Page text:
What I’m curious to see is how “missional-ism, and [what I’m calling] Seeker 2.0, that is the merging of the two methodologies of seeker-ism and missional-ism” (broadly speaking, not necessarily the better examples and parts producing lasting fruit) and all this talk of “relevance” and “attraction” pans out in the face of rising persecution and deals with subordination by a culture bent on removing us from the public square, at least at first.
Ultimately, it doesn’t matter how trendy we are toward culture, in staying “up with the times”: if you support certain hot button issues (and believe me, a time is coming when you won’t be able to hide it), or claim Christ alone for salvation, or attempt to evangelize in any sense, that’s all outsiders are going to see and hear. That’s not to say Christians should be culturally irrelevant. I’m just making that point that it doesn’t matter whether you’re into Radiohead, organic food or whatever when it comes to persecution of a belief system. Someone coming from an ingrained secular humanist mindset could care less about your subjective tastes. I’m just not sure many of us Christians (actual and especially nominal) are prepared for the secular onslaught.
Thoughts? Am I just paranoid? Or do others see a dark cloud approaching in terms of where society is moving? I’d be curious to hear what others think on this, agree, disagree, whatever.
Carl Trueman has posted some very insightful thoughts on the nature of ‘celebrity’ in culture generally and its impact on the church specifically. He had a good bit of push back while making many good points. I’ve included Thabiti Anyabwile’s push back. As I find them I am posting them here for future reference since this is a very fascinating subject. This has made me consider the many ways in which I fall victim to this thinking at present and affects my argumentation (i.e. appeal to authority, that is, whoever is a well-known voice rather than arguing it on its own terms). This is an important subject in relation to the church, because the craving for being known and accepted by the larger world is strong. The onslaught of ‘celebrity’ has engulfed evangelicalism to a great degree to where we rely now on lesser popes and personalities instead of the ordinary means of the local church for transformation: the word preached, prayer and the sacraments.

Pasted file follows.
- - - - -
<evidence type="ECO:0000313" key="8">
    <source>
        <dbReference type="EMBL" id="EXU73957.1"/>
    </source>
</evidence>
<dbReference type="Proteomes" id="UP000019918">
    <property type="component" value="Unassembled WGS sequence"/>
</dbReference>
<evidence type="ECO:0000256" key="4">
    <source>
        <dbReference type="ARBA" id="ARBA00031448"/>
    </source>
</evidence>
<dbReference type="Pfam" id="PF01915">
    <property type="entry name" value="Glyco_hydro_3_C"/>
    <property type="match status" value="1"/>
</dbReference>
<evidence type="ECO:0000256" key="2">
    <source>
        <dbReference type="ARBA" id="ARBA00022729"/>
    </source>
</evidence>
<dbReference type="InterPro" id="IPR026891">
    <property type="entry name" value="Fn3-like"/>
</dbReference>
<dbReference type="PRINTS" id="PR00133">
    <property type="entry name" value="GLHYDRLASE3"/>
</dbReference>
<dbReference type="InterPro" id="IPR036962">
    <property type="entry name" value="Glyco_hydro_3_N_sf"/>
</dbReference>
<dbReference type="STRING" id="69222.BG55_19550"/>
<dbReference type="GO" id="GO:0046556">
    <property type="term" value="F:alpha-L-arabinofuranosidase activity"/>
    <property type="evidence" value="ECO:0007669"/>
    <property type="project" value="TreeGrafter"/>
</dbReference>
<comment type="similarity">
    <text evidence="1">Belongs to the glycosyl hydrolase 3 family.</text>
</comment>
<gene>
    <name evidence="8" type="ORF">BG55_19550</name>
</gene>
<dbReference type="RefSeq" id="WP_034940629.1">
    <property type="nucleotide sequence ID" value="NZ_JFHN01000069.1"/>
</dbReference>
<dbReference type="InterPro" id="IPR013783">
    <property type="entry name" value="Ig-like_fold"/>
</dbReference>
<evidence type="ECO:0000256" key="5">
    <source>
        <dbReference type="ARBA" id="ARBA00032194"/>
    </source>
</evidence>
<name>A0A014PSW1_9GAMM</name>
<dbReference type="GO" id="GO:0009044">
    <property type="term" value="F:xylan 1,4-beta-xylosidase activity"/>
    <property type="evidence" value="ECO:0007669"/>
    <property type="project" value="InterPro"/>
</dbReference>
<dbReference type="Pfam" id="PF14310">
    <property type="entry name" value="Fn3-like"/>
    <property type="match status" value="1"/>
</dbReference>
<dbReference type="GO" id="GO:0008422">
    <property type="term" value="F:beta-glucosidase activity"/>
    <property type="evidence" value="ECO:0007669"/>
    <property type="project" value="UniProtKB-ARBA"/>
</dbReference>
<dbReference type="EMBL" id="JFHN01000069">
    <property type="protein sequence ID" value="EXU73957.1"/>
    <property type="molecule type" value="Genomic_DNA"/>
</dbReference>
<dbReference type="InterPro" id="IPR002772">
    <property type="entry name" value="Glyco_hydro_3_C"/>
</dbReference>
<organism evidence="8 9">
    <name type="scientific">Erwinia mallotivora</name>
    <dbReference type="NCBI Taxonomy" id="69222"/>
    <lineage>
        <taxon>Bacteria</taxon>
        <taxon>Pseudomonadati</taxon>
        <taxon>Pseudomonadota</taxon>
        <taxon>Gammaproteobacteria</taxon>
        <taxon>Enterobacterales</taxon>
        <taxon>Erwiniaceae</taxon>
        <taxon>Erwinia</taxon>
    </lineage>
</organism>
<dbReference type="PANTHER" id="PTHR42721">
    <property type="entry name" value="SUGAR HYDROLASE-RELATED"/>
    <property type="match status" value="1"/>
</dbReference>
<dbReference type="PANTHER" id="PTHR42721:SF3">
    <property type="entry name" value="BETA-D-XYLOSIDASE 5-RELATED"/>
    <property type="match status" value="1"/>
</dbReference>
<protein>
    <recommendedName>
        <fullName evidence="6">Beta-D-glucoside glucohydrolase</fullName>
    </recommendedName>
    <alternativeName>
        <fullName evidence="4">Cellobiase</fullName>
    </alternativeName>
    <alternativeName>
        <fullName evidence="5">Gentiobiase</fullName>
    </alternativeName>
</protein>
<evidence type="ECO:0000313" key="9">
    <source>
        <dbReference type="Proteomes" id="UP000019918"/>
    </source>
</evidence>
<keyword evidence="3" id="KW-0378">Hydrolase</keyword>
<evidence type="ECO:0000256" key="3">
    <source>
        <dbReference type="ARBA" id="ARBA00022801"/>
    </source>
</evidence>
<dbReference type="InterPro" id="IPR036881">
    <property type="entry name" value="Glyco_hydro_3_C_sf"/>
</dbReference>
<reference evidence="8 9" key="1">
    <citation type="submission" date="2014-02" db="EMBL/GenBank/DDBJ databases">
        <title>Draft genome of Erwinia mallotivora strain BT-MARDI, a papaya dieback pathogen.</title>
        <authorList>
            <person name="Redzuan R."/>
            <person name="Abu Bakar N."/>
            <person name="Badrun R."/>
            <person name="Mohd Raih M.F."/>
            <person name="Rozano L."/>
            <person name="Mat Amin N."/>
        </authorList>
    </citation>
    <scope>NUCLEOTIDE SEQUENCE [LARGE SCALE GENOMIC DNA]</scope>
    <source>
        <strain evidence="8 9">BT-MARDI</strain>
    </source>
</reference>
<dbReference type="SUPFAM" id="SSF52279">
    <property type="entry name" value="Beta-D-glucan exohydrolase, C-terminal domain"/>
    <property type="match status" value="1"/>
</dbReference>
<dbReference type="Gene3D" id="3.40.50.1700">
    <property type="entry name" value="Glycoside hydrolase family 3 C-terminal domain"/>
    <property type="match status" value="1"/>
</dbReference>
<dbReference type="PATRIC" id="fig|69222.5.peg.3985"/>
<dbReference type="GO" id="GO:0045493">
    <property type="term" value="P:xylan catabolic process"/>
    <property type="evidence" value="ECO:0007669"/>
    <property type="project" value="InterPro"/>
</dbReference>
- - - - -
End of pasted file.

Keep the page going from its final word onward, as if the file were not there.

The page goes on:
- Messiahs Pointing to the Door – March 2009
- Home Thoughts from Abroad – April 16, 2011 @ 9:33 AM
- What hath Jerusalem to do with Hollywood? – April 19, 2011 @ 6:23 AM
- Thoughts on Marketing and Conferences – April 20, 2011 @ 11:16 AM
- — Response from Thabiti Anyabwile – “Really Trueman? Only in America?” – April 20, 2011 @ 3:09 PM
- Not guilty! – April 20, 2011 @ 4:13 PM
- The Lady Doth Protest Too Much – April 21, 2011 @ 9:02 AM
- — Second Response from Thabiti – “Uncle… Uncle!” – April 21, 2011 @ 9:34 AM
- Truly Honoured – April 21, 2011 @ 12:07 PM
- — Third Response from Thabiti – “A Solution I Had Not Considered” – April 22, 2011 @ 10:22 PM
- Fascinating Week – April 23, 2011 @ 8:24 AM
- An interesting email – April 27, 2011 @ 8:35 AM
- The Sweet Smell of Success – September 14, 2011 @ 8:24 PM
- Fixing the Indemnity – October 3, 2011 @ 6:49 AM
- An Apology – October 4, 2011 @ 9:35 AM
- A Poker Tell – January 14, 2012 @ 10:26 PM
- Do You Beat Your Wife? – January 26, 2012 @ 1:39 PM
- Gnosticism, Nicea and Celebrity – February 1, 2012 @ 8:43 AM
T4G Conference Panel:
On the Mark Driscoll Fallout from the Janet Medford Interview:
Many are weighing in and spinning what these protests are about. Liberal pundits slam only banks and couple Republicans to the problem, ad nauseum. Conservatives defend the banks against what they perceive as a monolithic group of liberal protestors while ignoring the banks’ obvious and blatant fraud as well as their disregard for the law and yet at the same time (appropriately) slamming liberals like Michael Moore for absurdly wanting to get rid of capitalism.
While I agree with Herman Cain on a lot of issues, he proved to not understand what is happening either and frankly offered a very arrogant assessment of those without jobs or aren’t rich that can’t seem to help him win many points with voters, especially independents: “Don’t blame Wall Street, don’t blame the big banks, if you don’t have a job and you’re not rich, blame yourself. It is not someone’s fault if they succeeded, it is someone’s fault if they failed.” In other words, pull up your bootstraps you unemployed yobs!